strategy to promote the belief that “the Jewish people and the Jewish state have
morality on our side.” He explains this in detail as a matter of “pikuah nefesh
– the mandate to save a life....”
Goldstein says that this can be
achieved if Israel’s “disproportionate contribution to human development [is]
spoken about and expanded upon.”
There are a several organizations and
individuals that understand this concept and the fact that it could radically
alter the perception of Israel – especially with people in key positions of
influence and those who haven’t yet been incited to hate the Jewish
The Israeli government has fallen woefully short in its
responsibility to put out positive messages, and I doubt this situation will
change. What it can do, however, is show its support to the private sector and
non-profit organizations in their attempts to make a dynamic impact and change
the conversation about Israel.
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...or the ideology
Sir, – Classical Zionist thought plays into Hamas’s
goal of destabilizing Israel. Classical Zionism advocates havlaga (restraint) as
a means of preventing the abandonment of the Jews, which is the Zionist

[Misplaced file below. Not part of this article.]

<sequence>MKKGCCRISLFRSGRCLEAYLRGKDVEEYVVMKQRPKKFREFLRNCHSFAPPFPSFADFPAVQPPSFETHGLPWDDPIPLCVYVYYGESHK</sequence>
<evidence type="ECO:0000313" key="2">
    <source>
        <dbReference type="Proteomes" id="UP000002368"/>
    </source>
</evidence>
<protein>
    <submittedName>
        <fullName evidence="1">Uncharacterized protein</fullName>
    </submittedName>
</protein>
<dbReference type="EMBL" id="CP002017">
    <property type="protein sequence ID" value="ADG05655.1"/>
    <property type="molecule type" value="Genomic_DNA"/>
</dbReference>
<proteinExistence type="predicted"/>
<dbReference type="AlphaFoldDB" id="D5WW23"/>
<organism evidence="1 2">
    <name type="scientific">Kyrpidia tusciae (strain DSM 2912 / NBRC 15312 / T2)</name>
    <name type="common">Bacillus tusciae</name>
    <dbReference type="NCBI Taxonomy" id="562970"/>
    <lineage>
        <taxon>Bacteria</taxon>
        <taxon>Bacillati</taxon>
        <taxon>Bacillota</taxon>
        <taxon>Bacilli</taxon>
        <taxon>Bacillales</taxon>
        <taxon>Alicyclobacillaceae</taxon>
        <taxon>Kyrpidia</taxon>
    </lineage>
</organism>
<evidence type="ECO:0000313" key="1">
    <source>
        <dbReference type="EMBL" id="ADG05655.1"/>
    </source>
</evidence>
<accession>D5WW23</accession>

explanation for the Holocaust.
This is why Israelis worry about
international recognition and opinion ad nauseam.
In A Place Among the
Nations, Binyamin Netanyahu wrote that “without a campaign to secure
international approval even the most formidable accumulation of military or
economic power is simply insufficient to assure enduring support.” It is this
sentiment that is the philosophical root of Israel’s unwillingness to decisively
win a war and defeat its enemies once and for all.
A proper political
system, which represents geographical districts instead of unaccountable party
lists, surely would not tolerate a “weakness as virtue” policy. Since Sderot
lacked political representation, no one cared about its situation except for the
minority who lived there.
To paraphrase a Holocaust-era statement, when
they attacked Sderot I did not advocate a harsh Israeli response because I did
not live in Sderot or Ashdod or Ashkelon; but when they attacked Tel Aviv and
Jerusalem it was too late because our restraint and appeasement had allowed
Hamas to gain the upper hand.
Israel has the military power to ensure
security for its citizens, but it lacks the will and proper philosophical
premises to do it properly.